Most of us don't become entrepreneurs because we have a burning desire to learn about accounting. We're great at what we do and want to make a contribution to our chosen industry, so we start a company. But running a business requires a working knowledge of finances. You might never care enough to take a deep dive into absorption costing or leveraged leases, but at the very least you must know something about cash-flow management.
Your business requires cash, and sometimes the best strategies for handling it aren't always intuitive. In fact, there are common cash-flow management mistakes business owners make.
Cash keeps your company alive, and you must keep it flowing in and out at the right rate.
The good news? There are ways you can avoid them.
1. Failing to keep a cash reserve.
If there's one lesson both business and life have taught me, it's that the unexpected will happen.
Your company's rolling right along, sales are good. You're thinking about how you might grow or expand, and BOOM! Your best salesperson goes to work for a competitor or your biggest supplier doubles prices or your delivery van needs a new transmission.
If I could only teach one cash-flow management lesson, it would be to keep a cash reserve. When something goes wrong, your cash reserve can help keep you in business. You can build your reserve slowly if you need to, but do it, starting today.
2. Confusing revenue with profit.
It's not at all uncommon for a business owner to feel like they're running a successful company. You might have tons of revenue coming in, lots of new clients and a great reputation in your industry.
But revenue is only part of the profitability equation.
Having expenses that match (or even exceed) your revenue means you're not making any money. When you're selling $1 million of product a year and spending the same, it's a wash.
If your cash-flow management strategy doesn't include setting aside some of your revenue as profit, then what's the point?
3. Borrowing money.
It's a mistake I've seen over and over. An entrepreneur has a shortage of cash and borrows money to cover bills.
The reasoning is always the same: "It's just until this big client pays an invoice" or "just until my Q4 sales pick up."
The problem is the business has cash-flow problems. Expenses are too high and/or prices are too low, and having to pay back a loan isn't solving that problem. It's a band-aid, not a cure.
When your cash-flow management lets you down and you have a temporary shortfall, I think borrowing money should be the very last resort. Try running a promotion to generate sales or cutting back on unnecessary expenses instead of borrowing money.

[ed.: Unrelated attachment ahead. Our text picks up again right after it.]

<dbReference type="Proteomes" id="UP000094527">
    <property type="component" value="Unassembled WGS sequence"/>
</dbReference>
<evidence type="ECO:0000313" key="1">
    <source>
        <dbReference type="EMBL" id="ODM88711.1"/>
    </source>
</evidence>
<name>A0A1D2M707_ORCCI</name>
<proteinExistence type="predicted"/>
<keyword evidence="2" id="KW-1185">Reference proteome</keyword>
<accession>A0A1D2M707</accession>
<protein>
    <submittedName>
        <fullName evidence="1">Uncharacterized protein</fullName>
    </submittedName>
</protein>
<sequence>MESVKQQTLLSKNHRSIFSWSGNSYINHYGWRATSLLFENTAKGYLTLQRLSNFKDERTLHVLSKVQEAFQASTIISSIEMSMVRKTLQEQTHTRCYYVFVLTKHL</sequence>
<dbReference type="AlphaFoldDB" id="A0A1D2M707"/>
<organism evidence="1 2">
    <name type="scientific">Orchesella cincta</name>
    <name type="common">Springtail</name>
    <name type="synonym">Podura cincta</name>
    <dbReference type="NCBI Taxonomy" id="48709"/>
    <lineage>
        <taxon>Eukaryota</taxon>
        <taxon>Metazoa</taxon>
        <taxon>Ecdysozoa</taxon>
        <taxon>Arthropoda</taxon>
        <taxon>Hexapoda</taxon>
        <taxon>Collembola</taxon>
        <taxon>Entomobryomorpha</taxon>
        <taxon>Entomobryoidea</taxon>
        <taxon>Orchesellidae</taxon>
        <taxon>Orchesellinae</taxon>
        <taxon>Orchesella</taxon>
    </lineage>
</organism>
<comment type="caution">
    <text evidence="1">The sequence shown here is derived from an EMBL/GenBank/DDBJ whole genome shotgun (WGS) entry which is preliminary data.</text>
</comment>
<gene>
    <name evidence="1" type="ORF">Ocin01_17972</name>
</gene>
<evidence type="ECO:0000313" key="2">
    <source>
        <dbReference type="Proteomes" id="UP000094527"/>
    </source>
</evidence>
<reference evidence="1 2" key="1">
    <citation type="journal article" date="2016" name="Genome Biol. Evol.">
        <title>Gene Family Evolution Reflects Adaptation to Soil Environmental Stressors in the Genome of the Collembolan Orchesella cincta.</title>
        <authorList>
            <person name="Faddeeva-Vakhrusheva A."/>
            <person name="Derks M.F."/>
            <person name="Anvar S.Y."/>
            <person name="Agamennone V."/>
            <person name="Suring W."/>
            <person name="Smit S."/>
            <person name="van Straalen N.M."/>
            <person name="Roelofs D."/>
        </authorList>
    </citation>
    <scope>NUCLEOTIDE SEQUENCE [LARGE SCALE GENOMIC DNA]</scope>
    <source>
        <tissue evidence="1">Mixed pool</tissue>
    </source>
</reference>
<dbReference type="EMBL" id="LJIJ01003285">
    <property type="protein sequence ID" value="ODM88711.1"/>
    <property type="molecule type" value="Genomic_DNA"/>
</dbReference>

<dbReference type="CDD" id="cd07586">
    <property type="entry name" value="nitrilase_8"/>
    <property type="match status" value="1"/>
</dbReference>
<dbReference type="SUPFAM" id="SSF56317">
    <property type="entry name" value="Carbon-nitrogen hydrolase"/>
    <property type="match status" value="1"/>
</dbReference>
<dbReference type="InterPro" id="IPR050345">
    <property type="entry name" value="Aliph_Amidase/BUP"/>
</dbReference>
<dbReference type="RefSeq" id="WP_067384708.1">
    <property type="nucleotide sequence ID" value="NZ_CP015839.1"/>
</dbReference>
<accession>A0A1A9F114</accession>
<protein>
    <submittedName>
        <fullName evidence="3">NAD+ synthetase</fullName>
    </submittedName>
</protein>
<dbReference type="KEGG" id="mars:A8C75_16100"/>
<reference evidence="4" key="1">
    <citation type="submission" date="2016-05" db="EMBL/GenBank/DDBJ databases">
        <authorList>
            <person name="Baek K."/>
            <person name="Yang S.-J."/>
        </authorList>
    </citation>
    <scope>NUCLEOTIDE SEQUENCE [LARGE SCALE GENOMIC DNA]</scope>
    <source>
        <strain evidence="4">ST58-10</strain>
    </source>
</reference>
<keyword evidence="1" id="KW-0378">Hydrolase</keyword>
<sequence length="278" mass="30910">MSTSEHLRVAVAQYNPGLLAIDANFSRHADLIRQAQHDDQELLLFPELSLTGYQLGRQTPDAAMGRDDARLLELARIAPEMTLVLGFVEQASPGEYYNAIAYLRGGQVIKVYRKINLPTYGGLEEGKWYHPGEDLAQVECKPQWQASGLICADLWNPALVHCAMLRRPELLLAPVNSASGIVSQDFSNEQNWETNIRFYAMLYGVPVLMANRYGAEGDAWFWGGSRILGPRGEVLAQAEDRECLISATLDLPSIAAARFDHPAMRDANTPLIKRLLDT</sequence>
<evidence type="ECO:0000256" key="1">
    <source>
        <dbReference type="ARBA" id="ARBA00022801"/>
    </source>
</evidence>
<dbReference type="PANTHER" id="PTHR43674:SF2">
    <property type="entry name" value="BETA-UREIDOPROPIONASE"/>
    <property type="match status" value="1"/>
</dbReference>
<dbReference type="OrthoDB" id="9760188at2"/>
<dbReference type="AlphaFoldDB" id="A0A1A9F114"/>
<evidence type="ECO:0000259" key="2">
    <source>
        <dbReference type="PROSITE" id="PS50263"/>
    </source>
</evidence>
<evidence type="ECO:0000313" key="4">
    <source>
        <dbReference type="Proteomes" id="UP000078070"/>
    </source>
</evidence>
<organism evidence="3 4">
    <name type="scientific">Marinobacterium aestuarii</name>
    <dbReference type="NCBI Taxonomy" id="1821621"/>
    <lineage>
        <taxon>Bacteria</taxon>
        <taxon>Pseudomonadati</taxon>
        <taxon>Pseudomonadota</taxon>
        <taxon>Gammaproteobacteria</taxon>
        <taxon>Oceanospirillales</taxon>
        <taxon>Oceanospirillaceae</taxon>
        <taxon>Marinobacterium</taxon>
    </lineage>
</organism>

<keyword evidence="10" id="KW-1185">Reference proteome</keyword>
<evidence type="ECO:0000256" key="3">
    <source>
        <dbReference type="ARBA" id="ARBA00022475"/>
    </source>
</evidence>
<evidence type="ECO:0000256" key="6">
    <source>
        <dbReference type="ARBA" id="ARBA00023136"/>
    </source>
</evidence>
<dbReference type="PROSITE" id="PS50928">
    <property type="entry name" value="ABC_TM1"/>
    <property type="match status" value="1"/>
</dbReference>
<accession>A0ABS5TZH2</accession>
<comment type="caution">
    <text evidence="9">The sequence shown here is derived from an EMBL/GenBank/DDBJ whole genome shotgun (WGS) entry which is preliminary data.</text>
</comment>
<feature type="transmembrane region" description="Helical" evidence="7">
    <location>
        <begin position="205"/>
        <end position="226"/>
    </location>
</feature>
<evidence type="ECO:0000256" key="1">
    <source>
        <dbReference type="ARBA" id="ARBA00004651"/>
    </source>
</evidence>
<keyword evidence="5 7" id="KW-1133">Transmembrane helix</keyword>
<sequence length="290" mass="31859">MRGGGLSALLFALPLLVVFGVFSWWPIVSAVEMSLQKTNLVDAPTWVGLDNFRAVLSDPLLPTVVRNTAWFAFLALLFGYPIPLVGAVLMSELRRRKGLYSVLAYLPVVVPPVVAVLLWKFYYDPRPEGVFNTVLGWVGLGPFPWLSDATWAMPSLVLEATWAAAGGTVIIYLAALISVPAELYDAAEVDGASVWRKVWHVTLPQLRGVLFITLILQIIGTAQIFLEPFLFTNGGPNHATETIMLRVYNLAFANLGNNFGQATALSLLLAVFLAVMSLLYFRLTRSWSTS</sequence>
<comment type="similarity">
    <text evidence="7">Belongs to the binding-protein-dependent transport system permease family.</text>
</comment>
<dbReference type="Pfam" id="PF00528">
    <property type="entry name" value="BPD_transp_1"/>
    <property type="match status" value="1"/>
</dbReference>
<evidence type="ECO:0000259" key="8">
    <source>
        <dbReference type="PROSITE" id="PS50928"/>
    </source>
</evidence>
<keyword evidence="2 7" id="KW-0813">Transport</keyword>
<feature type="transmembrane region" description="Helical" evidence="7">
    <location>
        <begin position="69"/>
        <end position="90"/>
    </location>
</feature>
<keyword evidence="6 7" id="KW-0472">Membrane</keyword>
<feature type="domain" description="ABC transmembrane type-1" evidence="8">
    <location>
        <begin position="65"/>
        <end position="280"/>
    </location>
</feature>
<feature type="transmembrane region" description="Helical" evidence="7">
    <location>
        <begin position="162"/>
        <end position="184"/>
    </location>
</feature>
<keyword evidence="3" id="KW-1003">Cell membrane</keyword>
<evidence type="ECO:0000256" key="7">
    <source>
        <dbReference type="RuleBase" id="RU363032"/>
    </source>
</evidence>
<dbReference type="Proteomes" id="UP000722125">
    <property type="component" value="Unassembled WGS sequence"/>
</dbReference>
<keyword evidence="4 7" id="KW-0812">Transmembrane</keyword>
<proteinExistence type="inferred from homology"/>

4. Letting your receivables slide.
The whole point of being in business is collecting money from your customers. If your business model involves invoicing for services and waiting until a customer finally decides to pay it, you should consider being more vigilant.
Also, you don't have to offer 30-day or 60-day terms, you know. You can make your terms whatever works for your cash-flow management needs.
Whether you offer a discount for immediate payment or payment in cash, tweaking the ways in which you handle receivables can get revenue flowing into your company much quicker, which can help end your cash crunch.
5. Charging too little for your services.
Everyone's looking to save a buck, even your customers. But if you're charging too little for your product or service, your company simply won't be sustainable.
All those expenses—the bills you have to pay each month—those should be more than covered by your revenue. If they're not, you may want to consider raising your prices.
Raising prices can be scary, and you might actually lose some customers. The secret? The customers you lose probably weren't your best customers. Your best customers are the ones who believe in the value of your service. They're willing to spend a little more because they're invested in your success.
When you offer premium service, you can charge premium prices. Cash-flow management becomes much easier when you have more cash coming in.
Cash-flow management isn't exactly a sexy part of running your own business. It can be time consuming. It can be tedious to look at every expense and every revenue source. But it's vital. Cash keeps your company alive, and you must keep it flowing in and out at the right rate.
Read more articles on managing money.